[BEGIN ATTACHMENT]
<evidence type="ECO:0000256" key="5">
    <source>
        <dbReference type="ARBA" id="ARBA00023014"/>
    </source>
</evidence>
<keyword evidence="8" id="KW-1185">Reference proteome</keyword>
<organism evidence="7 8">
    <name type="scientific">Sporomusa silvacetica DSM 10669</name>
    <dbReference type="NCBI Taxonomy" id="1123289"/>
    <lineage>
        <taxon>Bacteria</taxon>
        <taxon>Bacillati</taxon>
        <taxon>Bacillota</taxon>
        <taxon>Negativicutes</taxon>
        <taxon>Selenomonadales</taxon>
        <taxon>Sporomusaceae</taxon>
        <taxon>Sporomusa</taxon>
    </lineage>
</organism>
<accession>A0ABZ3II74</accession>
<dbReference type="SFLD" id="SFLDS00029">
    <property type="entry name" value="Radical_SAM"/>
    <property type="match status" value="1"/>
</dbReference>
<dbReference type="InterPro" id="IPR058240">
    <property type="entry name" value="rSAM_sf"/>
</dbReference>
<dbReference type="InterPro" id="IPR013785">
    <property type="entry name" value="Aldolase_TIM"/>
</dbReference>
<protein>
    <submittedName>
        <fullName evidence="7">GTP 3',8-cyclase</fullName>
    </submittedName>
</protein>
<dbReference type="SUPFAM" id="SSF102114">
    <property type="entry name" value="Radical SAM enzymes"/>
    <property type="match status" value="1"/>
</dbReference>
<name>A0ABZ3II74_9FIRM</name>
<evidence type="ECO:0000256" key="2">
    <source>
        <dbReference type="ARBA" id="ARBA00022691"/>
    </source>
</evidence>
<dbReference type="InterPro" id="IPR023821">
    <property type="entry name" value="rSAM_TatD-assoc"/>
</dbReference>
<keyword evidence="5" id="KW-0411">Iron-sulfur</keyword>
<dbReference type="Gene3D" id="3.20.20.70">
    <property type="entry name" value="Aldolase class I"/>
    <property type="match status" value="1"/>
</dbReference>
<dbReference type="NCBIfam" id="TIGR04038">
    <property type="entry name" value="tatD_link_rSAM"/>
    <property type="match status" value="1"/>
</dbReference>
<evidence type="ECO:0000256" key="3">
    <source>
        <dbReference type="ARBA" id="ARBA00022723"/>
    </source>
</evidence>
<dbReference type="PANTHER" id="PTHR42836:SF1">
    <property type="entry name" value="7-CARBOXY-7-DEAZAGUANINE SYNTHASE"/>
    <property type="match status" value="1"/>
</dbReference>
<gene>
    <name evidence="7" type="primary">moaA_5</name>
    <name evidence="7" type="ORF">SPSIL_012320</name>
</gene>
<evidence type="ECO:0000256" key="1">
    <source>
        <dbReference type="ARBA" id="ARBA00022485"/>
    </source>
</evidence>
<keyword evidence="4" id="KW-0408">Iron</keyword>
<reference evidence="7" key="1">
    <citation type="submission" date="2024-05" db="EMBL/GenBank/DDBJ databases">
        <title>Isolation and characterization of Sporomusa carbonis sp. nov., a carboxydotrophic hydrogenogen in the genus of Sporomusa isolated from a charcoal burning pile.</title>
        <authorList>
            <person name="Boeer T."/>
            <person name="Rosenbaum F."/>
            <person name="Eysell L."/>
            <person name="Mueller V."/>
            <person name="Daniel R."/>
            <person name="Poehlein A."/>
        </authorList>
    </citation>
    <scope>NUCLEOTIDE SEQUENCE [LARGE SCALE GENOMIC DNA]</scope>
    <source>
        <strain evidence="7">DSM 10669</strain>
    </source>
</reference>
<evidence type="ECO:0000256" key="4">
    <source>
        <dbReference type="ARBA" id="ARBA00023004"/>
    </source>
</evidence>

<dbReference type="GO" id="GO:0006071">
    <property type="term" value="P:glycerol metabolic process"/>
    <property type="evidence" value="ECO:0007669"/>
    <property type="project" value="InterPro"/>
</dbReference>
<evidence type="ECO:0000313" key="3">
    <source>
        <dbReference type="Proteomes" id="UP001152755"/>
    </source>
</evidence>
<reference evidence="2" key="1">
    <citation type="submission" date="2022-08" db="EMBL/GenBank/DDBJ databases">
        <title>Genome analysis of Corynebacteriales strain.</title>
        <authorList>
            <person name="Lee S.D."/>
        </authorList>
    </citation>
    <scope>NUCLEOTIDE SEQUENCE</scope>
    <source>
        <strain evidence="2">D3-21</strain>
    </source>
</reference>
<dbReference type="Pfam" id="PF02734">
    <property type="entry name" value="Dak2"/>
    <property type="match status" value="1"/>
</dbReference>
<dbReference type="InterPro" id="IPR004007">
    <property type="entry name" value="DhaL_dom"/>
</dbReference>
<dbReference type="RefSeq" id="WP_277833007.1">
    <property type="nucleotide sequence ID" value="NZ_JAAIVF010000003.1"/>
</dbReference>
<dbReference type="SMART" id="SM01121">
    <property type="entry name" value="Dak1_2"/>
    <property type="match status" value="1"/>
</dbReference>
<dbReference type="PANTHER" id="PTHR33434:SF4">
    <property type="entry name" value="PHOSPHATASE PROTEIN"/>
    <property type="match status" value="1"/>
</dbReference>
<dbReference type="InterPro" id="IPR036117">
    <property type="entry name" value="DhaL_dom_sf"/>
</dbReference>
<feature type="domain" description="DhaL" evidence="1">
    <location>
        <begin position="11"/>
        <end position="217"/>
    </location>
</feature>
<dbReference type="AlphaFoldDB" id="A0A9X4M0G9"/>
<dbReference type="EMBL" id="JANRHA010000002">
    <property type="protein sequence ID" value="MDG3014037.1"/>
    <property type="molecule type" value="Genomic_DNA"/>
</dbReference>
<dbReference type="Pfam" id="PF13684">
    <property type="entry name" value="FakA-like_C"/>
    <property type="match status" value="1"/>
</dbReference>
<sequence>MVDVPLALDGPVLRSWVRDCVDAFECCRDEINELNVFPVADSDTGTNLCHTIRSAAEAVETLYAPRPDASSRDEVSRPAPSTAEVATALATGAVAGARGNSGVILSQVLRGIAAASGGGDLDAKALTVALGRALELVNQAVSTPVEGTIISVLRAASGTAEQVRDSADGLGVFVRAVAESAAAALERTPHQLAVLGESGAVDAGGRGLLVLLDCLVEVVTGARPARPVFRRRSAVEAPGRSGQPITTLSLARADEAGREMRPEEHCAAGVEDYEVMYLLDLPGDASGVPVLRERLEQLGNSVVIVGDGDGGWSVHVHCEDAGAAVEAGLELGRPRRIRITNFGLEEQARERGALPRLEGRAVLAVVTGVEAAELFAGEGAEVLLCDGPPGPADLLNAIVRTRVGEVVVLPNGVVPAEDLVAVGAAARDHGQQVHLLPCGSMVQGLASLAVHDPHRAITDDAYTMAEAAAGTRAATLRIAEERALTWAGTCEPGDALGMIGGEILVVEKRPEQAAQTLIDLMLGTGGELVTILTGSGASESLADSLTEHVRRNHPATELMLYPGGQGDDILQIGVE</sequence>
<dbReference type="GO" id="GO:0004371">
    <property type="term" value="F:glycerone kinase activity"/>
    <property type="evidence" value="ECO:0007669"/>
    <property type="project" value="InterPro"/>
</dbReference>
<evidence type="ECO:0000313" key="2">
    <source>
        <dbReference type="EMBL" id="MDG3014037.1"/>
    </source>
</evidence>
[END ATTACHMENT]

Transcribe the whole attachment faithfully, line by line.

<evidence type="ECO:0000256" key="5">
    <source>
        <dbReference type="ARBA" id="ARBA00023014"/>
    </source>
</evidence>
<keyword evidence="8" id="KW-1185">Reference proteome</keyword>
<organism evidence="7 8">
    <name type="scientific">Sporomusa silvacetica DSM 10669</name>
    <dbReference type="NCBI Taxonomy" id="1123289"/>
    <lineage>
        <taxon>Bacteria</taxon>
        <taxon>Bacillati</taxon>
        <taxon>Bacillota</taxon>
        <taxon>Negativicutes</taxon>
        <taxon>Selenomonadales</taxon>
        <taxon>Sporomusaceae</taxon>
        <taxon>Sporomusa</taxon>
    </lineage>
</organism>
<accession>A0ABZ3II74</accession>
<dbReference type="SFLD" id="SFLDS00029">
    <property type="entry name" value="Radical_SAM"/>
    <property type="match status" value="1"/>
</dbReference>
<dbReference type="InterPro" id="IPR058240">
    <property type="entry name" value="rSAM_sf"/>
</dbReference>
<dbReference type="InterPro" id="IPR013785">
    <property type="entry name" value="Aldolase_TIM"/>
</dbReference>
<protein>
    <submittedName>
        <fullName evidence="7">GTP 3',8-cyclase</fullName>
    </submittedName>
</protein>
<dbReference type="SUPFAM" id="SSF102114">
    <property type="entry name" value="Radical SAM enzymes"/>
    <property type="match status" value="1"/>
</dbReference>
<name>A0ABZ3II74_9FIRM</name>
<evidence type="ECO:0000256" key="2">
    <source>
        <dbReference type="ARBA" id="ARBA00022691"/>
    </source>
</evidence>
<dbReference type="InterPro" id="IPR023821">
    <property type="entry name" value="rSAM_TatD-assoc"/>
</dbReference>
<keyword evidence="5" id="KW-0411">Iron-sulfur</keyword>
<dbReference type="Gene3D" id="3.20.20.70">
    <property type="entry name" value="Aldolase class I"/>
    <property type="match status" value="1"/>
</dbReference>
<dbReference type="NCBIfam" id="TIGR04038">
    <property type="entry name" value="tatD_link_rSAM"/>
    <property type="match status" value="1"/>
</dbReference>
<evidence type="ECO:0000256" key="3">
    <source>
        <dbReference type="ARBA" id="ARBA00022723"/>
    </source>
</evidence>
<dbReference type="PANTHER" id="PTHR42836:SF1">
    <property type="entry name" value="7-CARBOXY-7-DEAZAGUANINE SYNTHASE"/>
    <property type="match status" value="1"/>
</dbReference>
<gene>
    <name evidence="7" type="primary">moaA_5</name>
    <name evidence="7" type="ORF">SPSIL_012320</name>
</gene>
<evidence type="ECO:0000256" key="1">
    <source>
        <dbReference type="ARBA" id="ARBA00022485"/>
    </source>
</evidence>
<keyword evidence="4" id="KW-0408">Iron</keyword>
<reference evidence="7" key="1">
    <citation type="submission" date="2024-05" db="EMBL/GenBank/DDBJ databases">
        <title>Isolation and characterization of Sporomusa carbonis sp. nov., a carboxydotrophic hydrogenogen in the genus of Sporomusa isolated from a charcoal burning pile.</title>
        <authorList>
            <person name="Boeer T."/>
            <person name="Rosenbaum F."/>
            <person name="Eysell L."/>
            <person name="Mueller V."/>
            <person name="Daniel R."/>
            <person name="Poehlein A."/>
        </authorList>
    </citation>
    <scope>NUCLEOTIDE SEQUENCE [LARGE SCALE GENOMIC DNA]</scope>
    <source>
        <strain evidence="7">DSM 10669</strain>
    </source>
</reference>
<evidence type="ECO:0000256" key="4">
    <source>
        <dbReference type="ARBA" id="ARBA00023004"/>
    </source>
</evidence>

<dbReference type="GO" id="GO:0006071">
    <property type="term" value="P:glycerol metabolic process"/>
    <property type="evidence" value="ECO:0007669"/>
    <property type="project" value="InterPro"/>
</dbReference>
<evidence type="ECO:0000313" key="3">
    <source>
        <dbReference type="Proteomes" id="UP001152755"/>
    </source>
</evidence>
<reference evidence="2" key="1">
    <citation type="submission" date="2022-08" db="EMBL/GenBank/DDBJ databases">
        <title>Genome analysis of Corynebacteriales strain.</title>
        <authorList>
            <person name="Lee S.D."/>
        </authorList>
    </citation>
    <scope>NUCLEOTIDE SEQUENCE</scope>
    <source>
        <strain evidence="2">D3-21</strain>
    </source>
</reference>
<dbReference type="Pfam" id="PF02734">
    <property type="entry name" value="Dak2"/>
    <property type="match status" value="1"/>
</dbReference>
<dbReference type="InterPro" id="IPR004007">
    <property type="entry name" value="DhaL_dom"/>
</dbReference>
<dbReference type="RefSeq" id="WP_277833007.1">
    <property type="nucleotide sequence ID" value="NZ_JAAIVF010000003.1"/>
</dbReference>
<dbReference type="SMART" id="SM01121">
    <property type="entry name" value="Dak1_2"/>
    <property type="match status" value="1"/>
</dbReference>
<dbReference type="PANTHER" id="PTHR33434:SF4">
    <property type="entry name" value="PHOSPHATASE PROTEIN"/>
    <property type="match status" value="1"/>
</dbReference>
<dbReference type="InterPro" id="IPR036117">
    <property type="entry name" value="DhaL_dom_sf"/>
</dbReference>
<feature type="domain" description="DhaL" evidence="1">
    <location>
        <begin position="11"/>
        <end position="217"/>
    </location>
</feature>
<dbReference type="AlphaFoldDB" id="A0A9X4M0G9"/>
<dbReference type="EMBL" id="JANRHA010000002">
    <property type="protein sequence ID" value="MDG3014037.1"/>
    <property type="molecule type" value="Genomic_DNA"/>
</dbReference>
<dbReference type="Pfam" id="PF13684">
    <property type="entry name" value="FakA-like_C"/>
    <property type="match status" value="1"/>
</dbReference>
<sequence>MVDVPLALDGPVLRSWVRDCVDAFECCRDEINELNVFPVADSDTGTNLCHTIRSAAEAVETLYAPRPDASSRDEVSRPAPSTAEVATALATGAVAGARGNSGVILSQVLRGIAAASGGGDLDAKALTVALGRALELVNQAVSTPVEGTIISVLRAASGTAEQVRDSADGLGVFVRAVAESAAAALERTPHQLAVLGESGAVDAGGRGLLVLLDCLVEVVTGARPARPVFRRRSAVEAPGRSGQPITTLSLARADEAGREMRPEEHCAAGVEDYEVMYLLDLPGDASGVPVLRERLEQLGNSVVIVGDGDGGWSVHVHCEDAGAAVEAGLELGRPRRIRITNFGLEEQARERGALPRLEGRAVLAVVTGVEAAELFAGEGAEVLLCDGPPGPADLLNAIVRTRVGEVVVLPNGVVPAEDLVAVGAAARDHGQQVHLLPCGSMVQGLASLAVHDPHRAITDDAYTMAEAAAGTRAATLRIAEERALTWAGTCEPGDALGMIGGEILVVEKRPEQAAQTLIDLMLGTGGELVTILTGSGASESLADSLTEHVRRNHPATELMLYPGGQGDDILQIGVE</sequence>
<dbReference type="GO" id="GO:0004371">
    <property type="term" value="F:glycerone kinase activity"/>
    <property type="evidence" value="ECO:0007669"/>
    <property type="project" value="InterPro"/>
</dbReference>
<evidence type="ECO:0000313" key="2">
    <source>
        <dbReference type="EMBL" id="MDG3014037.1"/>
    </source>
</evidence>